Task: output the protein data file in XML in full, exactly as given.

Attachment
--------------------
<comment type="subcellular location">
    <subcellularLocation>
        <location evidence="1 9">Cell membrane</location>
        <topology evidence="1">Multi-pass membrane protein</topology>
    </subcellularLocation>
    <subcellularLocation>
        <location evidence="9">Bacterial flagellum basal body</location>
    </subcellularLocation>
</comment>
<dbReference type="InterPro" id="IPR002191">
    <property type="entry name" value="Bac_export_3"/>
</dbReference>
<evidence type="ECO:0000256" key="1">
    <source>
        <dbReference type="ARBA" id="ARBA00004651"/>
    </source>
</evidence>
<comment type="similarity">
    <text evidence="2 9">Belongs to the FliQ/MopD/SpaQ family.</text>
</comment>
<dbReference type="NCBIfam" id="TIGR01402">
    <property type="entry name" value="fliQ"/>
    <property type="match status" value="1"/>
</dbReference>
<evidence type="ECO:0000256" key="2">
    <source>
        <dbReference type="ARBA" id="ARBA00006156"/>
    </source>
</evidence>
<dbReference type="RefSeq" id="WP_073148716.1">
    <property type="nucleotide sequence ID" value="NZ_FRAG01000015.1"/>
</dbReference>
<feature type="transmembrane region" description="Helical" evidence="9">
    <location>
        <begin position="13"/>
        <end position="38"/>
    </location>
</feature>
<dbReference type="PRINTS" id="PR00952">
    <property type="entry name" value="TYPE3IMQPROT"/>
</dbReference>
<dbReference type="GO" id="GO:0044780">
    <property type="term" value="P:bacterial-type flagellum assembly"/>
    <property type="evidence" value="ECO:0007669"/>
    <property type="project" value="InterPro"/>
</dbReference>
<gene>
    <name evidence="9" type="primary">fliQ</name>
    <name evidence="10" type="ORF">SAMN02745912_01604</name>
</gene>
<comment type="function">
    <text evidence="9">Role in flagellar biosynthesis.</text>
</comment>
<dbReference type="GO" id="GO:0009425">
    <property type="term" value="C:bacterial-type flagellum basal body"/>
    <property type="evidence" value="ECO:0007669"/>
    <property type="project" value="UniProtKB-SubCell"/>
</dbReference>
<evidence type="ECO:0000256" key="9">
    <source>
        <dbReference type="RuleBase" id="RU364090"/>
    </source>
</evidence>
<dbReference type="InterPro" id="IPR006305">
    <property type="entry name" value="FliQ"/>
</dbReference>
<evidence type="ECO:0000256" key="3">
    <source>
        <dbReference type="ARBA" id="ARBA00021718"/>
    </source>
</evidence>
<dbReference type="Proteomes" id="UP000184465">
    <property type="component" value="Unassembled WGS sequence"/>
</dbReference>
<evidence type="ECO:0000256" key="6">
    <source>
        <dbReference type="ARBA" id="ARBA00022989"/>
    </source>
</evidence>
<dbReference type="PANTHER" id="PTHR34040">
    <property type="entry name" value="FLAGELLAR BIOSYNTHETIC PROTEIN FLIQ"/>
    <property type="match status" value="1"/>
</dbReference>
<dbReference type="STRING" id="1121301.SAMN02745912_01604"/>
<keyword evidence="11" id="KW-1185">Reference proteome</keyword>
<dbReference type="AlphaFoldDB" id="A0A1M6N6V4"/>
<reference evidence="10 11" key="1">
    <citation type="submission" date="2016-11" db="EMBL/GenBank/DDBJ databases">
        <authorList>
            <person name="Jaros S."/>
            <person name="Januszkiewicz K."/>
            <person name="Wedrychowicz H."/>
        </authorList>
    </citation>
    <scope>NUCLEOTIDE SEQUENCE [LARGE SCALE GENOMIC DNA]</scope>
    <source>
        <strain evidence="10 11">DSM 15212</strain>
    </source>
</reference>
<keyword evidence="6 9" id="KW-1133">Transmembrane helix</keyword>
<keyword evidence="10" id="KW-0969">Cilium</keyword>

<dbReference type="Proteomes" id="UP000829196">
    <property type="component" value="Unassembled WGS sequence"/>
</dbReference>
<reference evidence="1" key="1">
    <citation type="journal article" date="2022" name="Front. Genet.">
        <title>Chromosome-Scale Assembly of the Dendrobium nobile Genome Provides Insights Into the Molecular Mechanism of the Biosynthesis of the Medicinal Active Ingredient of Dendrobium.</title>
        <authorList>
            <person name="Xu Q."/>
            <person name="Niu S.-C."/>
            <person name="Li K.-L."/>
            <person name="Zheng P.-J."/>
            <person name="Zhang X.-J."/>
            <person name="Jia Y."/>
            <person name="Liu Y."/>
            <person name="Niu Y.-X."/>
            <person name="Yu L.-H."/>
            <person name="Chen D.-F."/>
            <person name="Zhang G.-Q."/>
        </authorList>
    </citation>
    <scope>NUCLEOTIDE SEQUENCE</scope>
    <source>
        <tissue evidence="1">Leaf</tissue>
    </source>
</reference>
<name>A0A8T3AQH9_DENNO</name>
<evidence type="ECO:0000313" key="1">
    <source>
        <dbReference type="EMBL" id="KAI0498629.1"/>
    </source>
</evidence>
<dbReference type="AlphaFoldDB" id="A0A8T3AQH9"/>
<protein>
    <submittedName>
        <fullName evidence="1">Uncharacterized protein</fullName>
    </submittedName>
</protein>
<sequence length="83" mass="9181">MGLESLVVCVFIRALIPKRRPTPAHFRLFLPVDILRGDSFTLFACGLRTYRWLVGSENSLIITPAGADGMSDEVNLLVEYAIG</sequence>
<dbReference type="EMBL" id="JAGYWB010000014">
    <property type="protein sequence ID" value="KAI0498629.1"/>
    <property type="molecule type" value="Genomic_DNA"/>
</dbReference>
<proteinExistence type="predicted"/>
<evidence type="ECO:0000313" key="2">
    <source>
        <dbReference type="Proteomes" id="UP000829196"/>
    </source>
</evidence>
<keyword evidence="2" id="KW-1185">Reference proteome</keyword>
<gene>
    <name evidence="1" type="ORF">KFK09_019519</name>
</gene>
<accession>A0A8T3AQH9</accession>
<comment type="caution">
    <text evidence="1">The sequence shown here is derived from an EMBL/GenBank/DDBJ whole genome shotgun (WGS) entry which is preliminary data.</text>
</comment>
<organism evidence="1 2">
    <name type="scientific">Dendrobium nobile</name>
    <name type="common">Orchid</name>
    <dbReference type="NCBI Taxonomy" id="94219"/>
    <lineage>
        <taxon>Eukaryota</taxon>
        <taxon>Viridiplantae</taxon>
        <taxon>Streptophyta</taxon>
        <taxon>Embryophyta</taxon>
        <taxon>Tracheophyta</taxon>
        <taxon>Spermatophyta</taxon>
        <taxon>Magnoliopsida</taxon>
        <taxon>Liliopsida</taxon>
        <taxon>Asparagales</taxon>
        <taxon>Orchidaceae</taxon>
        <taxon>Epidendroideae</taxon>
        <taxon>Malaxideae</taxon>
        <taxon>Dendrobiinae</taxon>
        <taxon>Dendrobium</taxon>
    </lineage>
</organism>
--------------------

<comment type="subcellular location">
    <subcellularLocation>
        <location evidence="1 9">Cell membrane</location>
        <topology evidence="1">Multi-pass membrane protein</topology>
    </subcellularLocation>
    <subcellularLocation>
        <location evidence="9">Bacterial flagellum basal body</location>
    </subcellularLocation>
</comment>
<dbReference type="InterPro" id="IPR002191">
    <property type="entry name" value="Bac_export_3"/>
</dbReference>
<evidence type="ECO:0000256" key="1">
    <source>
        <dbReference type="ARBA" id="ARBA00004651"/>
    </source>
</evidence>
<comment type="similarity">
    <text evidence="2 9">Belongs to the FliQ/MopD/SpaQ family.</text>
</comment>
<dbReference type="NCBIfam" id="TIGR01402">
    <property type="entry name" value="fliQ"/>
    <property type="match status" value="1"/>
</dbReference>
<evidence type="ECO:0000256" key="2">
    <source>
        <dbReference type="ARBA" id="ARBA00006156"/>
    </source>
</evidence>
<dbReference type="RefSeq" id="WP_073148716.1">
    <property type="nucleotide sequence ID" value="NZ_FRAG01000015.1"/>
</dbReference>
<feature type="transmembrane region" description="Helical" evidence="9">
    <location>
        <begin position="13"/>
        <end position="38"/>
    </location>
</feature>
<dbReference type="PRINTS" id="PR00952">
    <property type="entry name" value="TYPE3IMQPROT"/>
</dbReference>
<dbReference type="GO" id="GO:0044780">
    <property type="term" value="P:bacterial-type flagellum assembly"/>
    <property type="evidence" value="ECO:0007669"/>
    <property type="project" value="InterPro"/>
</dbReference>
<gene>
    <name evidence="9" type="primary">fliQ</name>
    <name evidence="10" type="ORF">SAMN02745912_01604</name>
</gene>
<comment type="function">
    <text evidence="9">Role in flagellar biosynthesis.</text>
</comment>
<dbReference type="GO" id="GO:0009425">
    <property type="term" value="C:bacterial-type flagellum basal body"/>
    <property type="evidence" value="ECO:0007669"/>
    <property type="project" value="UniProtKB-SubCell"/>
</dbReference>
<evidence type="ECO:0000256" key="9">
    <source>
        <dbReference type="RuleBase" id="RU364090"/>
    </source>
</evidence>
<dbReference type="InterPro" id="IPR006305">
    <property type="entry name" value="FliQ"/>
</dbReference>
<evidence type="ECO:0000256" key="3">
    <source>
        <dbReference type="ARBA" id="ARBA00021718"/>
    </source>
</evidence>
<dbReference type="Proteomes" id="UP000184465">
    <property type="component" value="Unassembled WGS sequence"/>
</dbReference>
<evidence type="ECO:0000256" key="6">
    <source>
        <dbReference type="ARBA" id="ARBA00022989"/>
    </source>
</evidence>
<dbReference type="PANTHER" id="PTHR34040">
    <property type="entry name" value="FLAGELLAR BIOSYNTHETIC PROTEIN FLIQ"/>
    <property type="match status" value="1"/>
</dbReference>
<dbReference type="STRING" id="1121301.SAMN02745912_01604"/>
<keyword evidence="11" id="KW-1185">Reference proteome</keyword>
<dbReference type="AlphaFoldDB" id="A0A1M6N6V4"/>
<reference evidence="10 11" key="1">
    <citation type="submission" date="2016-11" db="EMBL/GenBank/DDBJ databases">
        <authorList>
            <person name="Jaros S."/>
            <person name="Januszkiewicz K."/>
            <person name="Wedrychowicz H."/>
        </authorList>
    </citation>
    <scope>NUCLEOTIDE SEQUENCE [LARGE SCALE GENOMIC DNA]</scope>
    <source>
        <strain evidence="10 11">DSM 15212</strain>
    </source>
</reference>
<keyword evidence="6 9" id="KW-1133">Transmembrane helix</keyword>
<keyword evidence="10" id="KW-0969">Cilium</keyword>

<dbReference type="Proteomes" id="UP000829196">
    <property type="component" value="Unassembled WGS sequence"/>
</dbReference>
<reference evidence="1" key="1">
    <citation type="journal article" date="2022" name="Front. Genet.">
        <title>Chromosome-Scale Assembly of the Dendrobium nobile Genome Provides Insights Into the Molecular Mechanism of the Biosynthesis of the Medicinal Active Ingredient of Dendrobium.</title>
        <authorList>
            <person name="Xu Q."/>
            <person name="Niu S.-C."/>
            <person name="Li K.-L."/>
            <person name="Zheng P.-J."/>
            <person name="Zhang X.-J."/>
            <person name="Jia Y."/>
            <person name="Liu Y."/>
            <person name="Niu Y.-X."/>
            <person name="Yu L.-H."/>
            <person name="Chen D.-F."/>
            <person name="Zhang G.-Q."/>
        </authorList>
    </citation>
    <scope>NUCLEOTIDE SEQUENCE</scope>
    <source>
        <tissue evidence="1">Leaf</tissue>
    </source>
</reference>
<name>A0A8T3AQH9_DENNO</name>
<evidence type="ECO:0000313" key="1">
    <source>
        <dbReference type="EMBL" id="KAI0498629.1"/>
    </source>
</evidence>
<dbReference type="AlphaFoldDB" id="A0A8T3AQH9"/>
<protein>
    <submittedName>
        <fullName evidence="1">Uncharacterized protein</fullName>
    </submittedName>
</protein>
<sequence length="83" mass="9181">MGLESLVVCVFIRALIPKRRPTPAHFRLFLPVDILRGDSFTLFACGLRTYRWLVGSENSLIITPAGADGMSDEVNLLVEYAIG</sequence>
<dbReference type="EMBL" id="JAGYWB010000014">
    <property type="protein sequence ID" value="KAI0498629.1"/>
    <property type="molecule type" value="Genomic_DNA"/>
</dbReference>
<proteinExistence type="predicted"/>
<evidence type="ECO:0000313" key="2">
    <source>
        <dbReference type="Proteomes" id="UP000829196"/>
    </source>
</evidence>
<keyword evidence="2" id="KW-1185">Reference proteome</keyword>
<gene>
    <name evidence="1" type="ORF">KFK09_019519</name>
</gene>
<accession>A0A8T3AQH9</accession>
<comment type="caution">
    <text evidence="1">The sequence shown here is derived from an EMBL/GenBank/DDBJ whole genome shotgun (WGS) entry which is preliminary data.</text>
</comment>
<organism evidence="1 2">
    <name type="scientific">Dendrobium nobile</name>
    <name type="common">Orchid</name>
    <dbReference type="NCBI Taxonomy" id="94219"/>
    <lineage>
        <taxon>Eukaryota</taxon>
        <taxon>Viridiplantae</taxon>
        <taxon>Streptophyta</taxon>
        <taxon>Embryophyta</taxon>
        <taxon>Tracheophyta</taxon>
        <taxon>Spermatophyta</taxon>
        <taxon>Magnoliopsida</taxon>
        <taxon>Liliopsida</taxon>
        <taxon>Asparagales</taxon>
        <taxon>Orchidaceae</taxon>
        <taxon>Epidendroideae</taxon>
        <taxon>Malaxideae</taxon>
        <taxon>Dendrobiinae</taxon>
        <taxon>Dendrobium</taxon>
    </lineage>
</organism>